Drop Lines for long term survival shtf situationBack at the end of November a buddy of mine and I went on a 3 day camping trip on the Angelina river close to Jasper, Texas. While we were camping, we took the boat and explorer some of the slews in the area. As we were heading into the slew, there were some jug lines in the water. This got me to thinking, why couldn’t someone use jug lines for harvesting fish during a long term survival situation?

What do we need to make up some drop lines / jug lines?

Spool of trot line string
Hooks
Weights
Swivels – optional
Spool of monofilament line, something like 20# test
Something that floats – 1 gallon plastic bottle, noodle from local china mart, something like that.

When I started working on this jug line project, I wanted the system to be modular. Meaning, all of the parts needed to be easily replaceable. To accomplish this, loops where used in the trot line string.

Tie a loop knot in the end of the trot line string. Make the loop maybe 1.5 – 2 inches long.

Back up maybe 18 inches from the end of the trot line string, and tie another loop knot maybe 1.5 inches long. This is where you can attach the swivel. Run the end of the end of loop through one end of the swivel, and over the opposite end. The swivel should now be attached to the drop line. For added security, pull some slack through the eye of the swivel, then run the loop through the eye and over the end again. If you have done everything right, there should be 2 loops running through the eye of the swivel.




Growing dusty

Posted by Kevin Felts On June 9, 2011 Comments Off

My life has grown dusty.  As I look around my office at work, and my desk at home I can see dust building up here and there.  The dust is a subtle reminder that life goes on, even when we do nothing or very little. As I look back on my life, I used to  [ Read More ]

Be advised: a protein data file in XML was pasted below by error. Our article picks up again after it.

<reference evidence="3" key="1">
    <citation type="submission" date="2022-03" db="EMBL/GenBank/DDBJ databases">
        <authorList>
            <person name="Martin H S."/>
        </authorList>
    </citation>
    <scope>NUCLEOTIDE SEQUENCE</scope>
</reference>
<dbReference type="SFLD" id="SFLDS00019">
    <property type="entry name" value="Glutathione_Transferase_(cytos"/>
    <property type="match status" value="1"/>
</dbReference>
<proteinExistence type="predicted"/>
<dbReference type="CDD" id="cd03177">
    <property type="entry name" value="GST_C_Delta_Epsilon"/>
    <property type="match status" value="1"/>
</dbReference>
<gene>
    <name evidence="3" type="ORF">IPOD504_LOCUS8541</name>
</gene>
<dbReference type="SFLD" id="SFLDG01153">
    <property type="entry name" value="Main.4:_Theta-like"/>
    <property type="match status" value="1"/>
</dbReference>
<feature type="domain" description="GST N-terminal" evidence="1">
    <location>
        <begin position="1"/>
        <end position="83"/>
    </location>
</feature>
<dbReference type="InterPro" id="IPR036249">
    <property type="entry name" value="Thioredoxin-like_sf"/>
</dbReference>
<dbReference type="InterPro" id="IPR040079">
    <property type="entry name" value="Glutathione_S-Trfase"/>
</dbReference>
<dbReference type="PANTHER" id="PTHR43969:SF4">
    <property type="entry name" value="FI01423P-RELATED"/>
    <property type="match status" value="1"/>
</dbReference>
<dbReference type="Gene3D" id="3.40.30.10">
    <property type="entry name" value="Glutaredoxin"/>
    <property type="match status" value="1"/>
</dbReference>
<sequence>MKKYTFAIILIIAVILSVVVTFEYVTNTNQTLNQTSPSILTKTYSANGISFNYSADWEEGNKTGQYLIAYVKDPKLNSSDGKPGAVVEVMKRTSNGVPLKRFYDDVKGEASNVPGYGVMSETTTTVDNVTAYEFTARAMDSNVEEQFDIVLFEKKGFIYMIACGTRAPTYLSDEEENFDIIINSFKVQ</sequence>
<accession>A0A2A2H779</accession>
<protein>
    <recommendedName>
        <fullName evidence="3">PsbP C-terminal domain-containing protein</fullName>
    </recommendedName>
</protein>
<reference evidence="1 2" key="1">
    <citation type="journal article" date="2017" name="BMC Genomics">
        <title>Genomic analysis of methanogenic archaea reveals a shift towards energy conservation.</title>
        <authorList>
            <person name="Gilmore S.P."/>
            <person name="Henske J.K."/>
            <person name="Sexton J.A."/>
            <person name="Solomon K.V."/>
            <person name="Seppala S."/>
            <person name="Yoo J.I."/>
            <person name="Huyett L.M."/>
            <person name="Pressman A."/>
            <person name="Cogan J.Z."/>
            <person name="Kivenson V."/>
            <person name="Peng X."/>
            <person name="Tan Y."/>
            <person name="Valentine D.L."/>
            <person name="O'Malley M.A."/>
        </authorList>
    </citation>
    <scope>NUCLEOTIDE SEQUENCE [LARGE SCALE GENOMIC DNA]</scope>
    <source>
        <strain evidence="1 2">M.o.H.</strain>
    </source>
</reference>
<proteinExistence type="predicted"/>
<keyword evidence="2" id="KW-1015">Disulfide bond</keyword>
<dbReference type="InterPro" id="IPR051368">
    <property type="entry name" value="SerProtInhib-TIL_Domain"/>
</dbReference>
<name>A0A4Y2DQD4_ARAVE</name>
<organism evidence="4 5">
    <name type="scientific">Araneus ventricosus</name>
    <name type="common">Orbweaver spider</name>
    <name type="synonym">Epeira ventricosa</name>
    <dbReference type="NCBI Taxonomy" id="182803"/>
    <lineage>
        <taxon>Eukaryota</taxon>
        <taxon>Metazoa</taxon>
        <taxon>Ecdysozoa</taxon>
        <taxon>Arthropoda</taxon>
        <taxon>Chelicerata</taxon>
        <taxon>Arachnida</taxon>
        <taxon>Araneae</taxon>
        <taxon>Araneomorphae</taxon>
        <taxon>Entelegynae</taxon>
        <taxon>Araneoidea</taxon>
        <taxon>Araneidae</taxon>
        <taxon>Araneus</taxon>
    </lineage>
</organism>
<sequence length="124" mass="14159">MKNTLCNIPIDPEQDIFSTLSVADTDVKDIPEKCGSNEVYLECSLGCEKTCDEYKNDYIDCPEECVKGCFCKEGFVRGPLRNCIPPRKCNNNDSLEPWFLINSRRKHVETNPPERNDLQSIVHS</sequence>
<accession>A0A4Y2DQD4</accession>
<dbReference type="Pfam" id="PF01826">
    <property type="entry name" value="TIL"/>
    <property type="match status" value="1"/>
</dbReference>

The idea of strategic default

Posted by Kevin Felts On June 9, 2011 Comments Off

The idea behind a strategic default is, if you owe more money then your house is worth, then just walk away. This works well with people who can rebuild their credit, and who can afford to walk away from their investment. But for people who take pride in owning a house, pride in paying off their debts, pride in owning property, strategic default is not an option.

Who do those homeowners think they are they can just walk away from a loan because their house is worth less today then it was worth last year? Lets compare the “walk away” attitude to the rest of life.

Buying a car or truck – Just because your car value drops, does that mean that you stop paying the note? From the time I bought my Toyota truck, to the time that I paid it off, it had lost about 1/2 – 1/3 of its value. But I still paid it off. If we compare a housing strategic default to a car/truck, then I should have stopped paying on my truck long before I had it paid off.

A totally unrelated video about the Maxpedition Noatak




Stockpiling cheese, butter and canned meats

Posted by Kevin Felts On June 8, 2011 Comments Off

Looking for some canned meats and canned cheeses? Well, I have a place you should look at, and that is CampingSurvival.com. CampingSurvival.com has a wide selection of Yoders canned meats and bacon.

Yoder’s Canned Beef
Yoder’s Canned Pork Sausage
Yoder’s Canned Hot Dogs – “Grill Delights”
Yoder’s Canned Pork Chunks
Yoder’s Canned Turkey Chunks,,,,,,,,,,,,,,,,,,,,,,

To only name a few

http://www.campingsurvival.com/camechbu.html